Other namesAcute sore throat
Viral pharyngitis resulting in visible redness.
SpecialtyInfectious disease
SymptomsSore throat, fever, runny nose, cough, headache, hoarse voice[1][2]
ComplicationsSinusitis, acute otitis media[2]
Duration3–10 days, depending on cause[2][3]
CausesUsually viral infection[2]
Diagnostic methodBased on symptoms, rapid antigen detection test, throat swab[2]
Differential diagnosisEpiglottitis, thyroiditis, retropharyngeal abscess[2]
Frequency~7.5% of people in any 3-month period[5]

Pharyngitis is inflammation of the back of the throat, known as the pharynx.[2] It typically results in a sore throat and fever.[2] Other symptoms may include a runny nose, cough, headache, difficulty swallowing, swollen lymph nodes, and a hoarse voice.[1][6] Symptoms usually last 3–5 days, but can be longer depending on cause.[2][3] Complications can include sinusitis and acute otitis media.[2] Pharyngitis is a type of upper respiratory tract infection.[7]

Most cases are caused by a viral infection.[2] Strep throat, a bacterial infection, is the cause in about 25% of children and 10% of adults.[2] Uncommon causes include other bacteria such as gonococcus, fungi, irritants such as smoke, allergies, and gastroesophageal reflux disease.[2][4] Specific testing is not recommended in people who have clear symptoms of a viral infection, such as a cold.[2] Otherwise, a rapid antigen detection test or throat swab is recommended.[2] PCR testing has become common as it is as good as taking a throat swab but gives a faster result.[8] Other conditions that can produce similar symptoms include epiglottitis, thyroiditis, retropharyngeal abscess, and occasionally heart disease.[2]

NSAIDs, such as ibuprofen, can be used to help with the pain.[2] Numbing medication, such as topical lidocaine, may also help.[4] Strep throat is typically treated with antibiotics, such as either penicillin or amoxicillin.[2] It is unclear whether steroids are useful in acute pharyngitis, other than possibly in severe cases, but a recent (2020) review found that when used in combination with antibiotics they moderately improved pain and the likelihood of resolution.[9][10]

About 7.5% of people have a sore throat in any 3-month period.[5] Two or three episodes in a year are not uncommon.[1] This resulted in 15 million physician visits in the United States in 2007.[4] Pharyngitis is the most common cause of a sore throat.[11] The word comes from the Greek word pharynx meaning "throat" and the suffix -itis meaning "inflammation".[12][13]

  1. ^ a b c Rutter, Paul Professor; Newby, David (2015). Community Pharmacy ANZ: Symptoms, Diagnosis and Treatment. Elsevier Health Sciences. p. 19. ISBN 9780729583459. Archived from the original on 8 September 2017.
  2. ^ a b c d e f g h i j k l m n o p q r s Hildreth, AF; Takhar, S; Clark, MA; Hatten, B (September 2015). "Evidence-Based Evaluation And Management Of Patients With Pharyngitis In The Emergency Department". Emergency Medicine Practice. 17 (9): 1–16, quiz 16–7. PMID 26276908.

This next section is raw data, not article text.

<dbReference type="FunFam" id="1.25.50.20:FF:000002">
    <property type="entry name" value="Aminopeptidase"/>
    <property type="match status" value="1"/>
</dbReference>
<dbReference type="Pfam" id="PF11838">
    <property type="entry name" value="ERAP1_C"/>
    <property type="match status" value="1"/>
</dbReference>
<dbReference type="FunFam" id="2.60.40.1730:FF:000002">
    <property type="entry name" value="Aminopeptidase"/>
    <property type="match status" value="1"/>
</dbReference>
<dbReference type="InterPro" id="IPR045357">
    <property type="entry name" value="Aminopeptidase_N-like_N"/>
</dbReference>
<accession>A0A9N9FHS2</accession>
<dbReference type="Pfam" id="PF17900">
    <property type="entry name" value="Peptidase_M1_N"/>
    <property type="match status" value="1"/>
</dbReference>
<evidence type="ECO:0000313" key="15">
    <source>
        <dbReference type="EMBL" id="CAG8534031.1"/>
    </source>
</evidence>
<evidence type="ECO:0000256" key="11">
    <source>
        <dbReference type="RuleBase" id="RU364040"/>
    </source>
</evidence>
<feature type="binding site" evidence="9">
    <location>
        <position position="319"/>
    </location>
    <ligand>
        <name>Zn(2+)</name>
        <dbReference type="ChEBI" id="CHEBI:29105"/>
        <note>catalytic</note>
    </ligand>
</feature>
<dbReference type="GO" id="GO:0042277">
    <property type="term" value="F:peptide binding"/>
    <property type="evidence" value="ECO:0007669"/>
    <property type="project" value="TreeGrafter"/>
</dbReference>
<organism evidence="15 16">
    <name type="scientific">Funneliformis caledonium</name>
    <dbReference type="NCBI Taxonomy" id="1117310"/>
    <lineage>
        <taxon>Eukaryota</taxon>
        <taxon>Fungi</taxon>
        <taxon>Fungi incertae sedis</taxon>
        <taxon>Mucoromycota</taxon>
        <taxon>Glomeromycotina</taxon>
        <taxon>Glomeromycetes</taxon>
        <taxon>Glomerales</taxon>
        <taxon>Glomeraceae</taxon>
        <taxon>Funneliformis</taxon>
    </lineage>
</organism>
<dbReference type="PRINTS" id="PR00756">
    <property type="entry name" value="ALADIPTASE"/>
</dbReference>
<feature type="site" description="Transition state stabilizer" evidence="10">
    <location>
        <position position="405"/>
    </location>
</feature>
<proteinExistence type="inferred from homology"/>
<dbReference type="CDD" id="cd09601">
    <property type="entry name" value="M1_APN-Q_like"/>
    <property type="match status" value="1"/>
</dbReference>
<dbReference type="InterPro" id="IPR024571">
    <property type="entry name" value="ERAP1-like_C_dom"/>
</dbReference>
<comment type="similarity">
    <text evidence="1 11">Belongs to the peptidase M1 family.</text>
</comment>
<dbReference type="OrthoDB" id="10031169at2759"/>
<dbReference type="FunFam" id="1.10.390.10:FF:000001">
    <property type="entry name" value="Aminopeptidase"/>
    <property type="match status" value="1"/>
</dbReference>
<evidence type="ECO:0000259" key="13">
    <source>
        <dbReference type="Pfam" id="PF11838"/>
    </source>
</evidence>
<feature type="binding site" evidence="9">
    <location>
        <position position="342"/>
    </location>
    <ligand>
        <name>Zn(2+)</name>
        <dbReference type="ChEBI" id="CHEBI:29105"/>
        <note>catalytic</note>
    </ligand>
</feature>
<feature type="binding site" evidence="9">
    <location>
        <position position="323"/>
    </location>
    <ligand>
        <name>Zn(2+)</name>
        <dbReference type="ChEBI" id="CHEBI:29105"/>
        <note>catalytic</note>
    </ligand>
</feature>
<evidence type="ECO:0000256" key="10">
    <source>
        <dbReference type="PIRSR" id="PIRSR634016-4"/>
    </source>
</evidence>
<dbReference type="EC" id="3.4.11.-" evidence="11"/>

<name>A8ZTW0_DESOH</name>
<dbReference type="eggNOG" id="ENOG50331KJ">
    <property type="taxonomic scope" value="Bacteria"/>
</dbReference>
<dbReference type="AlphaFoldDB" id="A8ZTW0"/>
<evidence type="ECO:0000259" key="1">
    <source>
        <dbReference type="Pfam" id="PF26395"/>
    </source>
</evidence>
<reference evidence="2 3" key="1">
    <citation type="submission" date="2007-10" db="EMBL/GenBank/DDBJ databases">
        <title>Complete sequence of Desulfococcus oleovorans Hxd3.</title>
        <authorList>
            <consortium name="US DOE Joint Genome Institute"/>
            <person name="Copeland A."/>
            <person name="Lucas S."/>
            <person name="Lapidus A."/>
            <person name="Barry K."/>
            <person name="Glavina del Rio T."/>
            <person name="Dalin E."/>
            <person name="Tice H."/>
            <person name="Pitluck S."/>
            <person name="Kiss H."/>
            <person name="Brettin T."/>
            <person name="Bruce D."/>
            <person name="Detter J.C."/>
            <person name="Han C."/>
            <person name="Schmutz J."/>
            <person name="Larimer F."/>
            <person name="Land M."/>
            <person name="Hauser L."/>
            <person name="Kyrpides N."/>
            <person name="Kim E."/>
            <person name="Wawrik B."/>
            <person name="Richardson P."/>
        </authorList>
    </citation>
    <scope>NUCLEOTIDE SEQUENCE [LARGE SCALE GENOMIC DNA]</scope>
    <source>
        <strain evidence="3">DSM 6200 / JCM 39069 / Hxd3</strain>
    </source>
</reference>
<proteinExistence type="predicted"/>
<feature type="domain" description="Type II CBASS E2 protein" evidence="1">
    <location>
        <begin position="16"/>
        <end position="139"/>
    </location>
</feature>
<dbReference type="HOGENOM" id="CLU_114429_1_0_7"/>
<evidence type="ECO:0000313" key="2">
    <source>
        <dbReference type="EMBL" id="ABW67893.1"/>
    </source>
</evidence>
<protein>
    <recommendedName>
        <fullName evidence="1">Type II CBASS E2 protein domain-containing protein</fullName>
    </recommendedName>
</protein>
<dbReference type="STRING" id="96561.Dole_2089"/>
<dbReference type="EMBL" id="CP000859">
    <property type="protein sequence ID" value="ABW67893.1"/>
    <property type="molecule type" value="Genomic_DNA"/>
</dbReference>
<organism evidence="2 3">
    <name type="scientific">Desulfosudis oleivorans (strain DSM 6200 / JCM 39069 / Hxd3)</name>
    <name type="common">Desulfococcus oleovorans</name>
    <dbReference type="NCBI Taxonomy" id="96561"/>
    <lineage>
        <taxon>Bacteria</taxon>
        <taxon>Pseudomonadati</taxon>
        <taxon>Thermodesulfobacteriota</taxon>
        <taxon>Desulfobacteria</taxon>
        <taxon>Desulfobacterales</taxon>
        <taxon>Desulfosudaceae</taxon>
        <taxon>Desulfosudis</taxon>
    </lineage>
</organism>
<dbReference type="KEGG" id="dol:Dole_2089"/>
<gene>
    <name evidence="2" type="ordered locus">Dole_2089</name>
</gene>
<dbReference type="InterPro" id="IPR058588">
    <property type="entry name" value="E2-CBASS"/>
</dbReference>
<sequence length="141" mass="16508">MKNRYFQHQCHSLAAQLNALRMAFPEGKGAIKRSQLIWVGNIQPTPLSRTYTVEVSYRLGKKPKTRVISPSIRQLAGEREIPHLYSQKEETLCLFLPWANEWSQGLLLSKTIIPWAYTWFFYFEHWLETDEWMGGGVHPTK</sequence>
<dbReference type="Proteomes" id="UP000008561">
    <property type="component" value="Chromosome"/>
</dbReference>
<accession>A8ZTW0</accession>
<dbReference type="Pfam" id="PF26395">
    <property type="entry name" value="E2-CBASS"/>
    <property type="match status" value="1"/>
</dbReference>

3. ^ a b David A.Warrell; Timothy M. Cox; John D. Firth, eds. (2012). Oxford textbook of medicine infection. Oxford: Oxford University Press. pp. 280–281. ISBN 9780191631733. Archived from the original on 10 October 2016.
  4. ^ a b c d Weber, R (March 2014). "Pharyngitis". Primary Care. 41 (1): 91–8. doi:10.1016/j.pop.2013.10.010. PMC 7119355. PMID 24439883.
  5. ^ a b Jones, Roger (2004). Oxford Textbook of Primary Medical Care. Oxford University Press. p. 674. ISBN 9780198567820. Retrieved 4 August 2016.
  6. ^ Neville, Brad W.; Damm, Douglas D.; Allen, Carl M.; Chi, Angela C. (2016). Oral and maxillofacial pathology (4th ed.). St. Louis, MO: Elsevier. p. 166. ISBN 9781455770526. OCLC 908336985. Archived from the original on 28 October 2021. Retrieved 17 March 2020.
  7. ^ "Pharyngitis". National Library of Medicine. Archived from the original on 20 May 2016. Retrieved 4 August 2016.
  8. ^ "Acute pharyngitis - Symptoms, diagnosis and treatment | BMJ Best Practice".
  9. ^ Principi, N; Bianchini, S; Baggi, E; Esposito, S (February 2013). "No evidence for the effectiveness of systemic corticosteroids in acute pharyngitis, community-acquired pneumonia and acute otitis media". European Journal of Clinical Microbiology & Infectious Diseases. 32 (2): 151–60. doi:10.1007/s10096-012-1747-y. PMC 7087613. PMID 22993127.
  10. ^ de Cassan, Simone; Thompson, Matthew J.; Perera, Rafael; Glasziou, Paul P.; Del Mar, Chris B.; Heneghan, Carl J.; Hayward, Gail (1 May 2020). "Corticosteroids as standalone or add-on treatment for sore throat". The Cochrane Database of Systematic Reviews. 2020 (5): CD008268. doi:10.1002/14651858.CD008268.pub3. ISSN 1469-493X. PMC 7193118. PMID 32356360.
  11. ^ Marx, John (2010). Rosen's emergency medicine: concepts and clinical practice (7th ed.). Philadelphia, Pennsylvania: Mosby/Elsevier. Chapter 30. ISBN 978-0-323-05472-0.
  12. ^ Beachey, Will (2013). Respiratory Care Anatomy and Physiology, Foundations for Clinical Practice,3: Respiratory Care Anatomy and Physiology. Elsevier Health Sciences. p. 5. ISBN 978-0323078665. Archived from the original on 8 September 2017.
  13. ^ Hegner, Barbara; Acello, Barbara; Caldwell, Esther (2009). Nursing Assistant: A Nursing Process Approach – Basics. Cengage Learning. p. 45. ISBN 9781111780500. Archived from the original on 8 September 2017.

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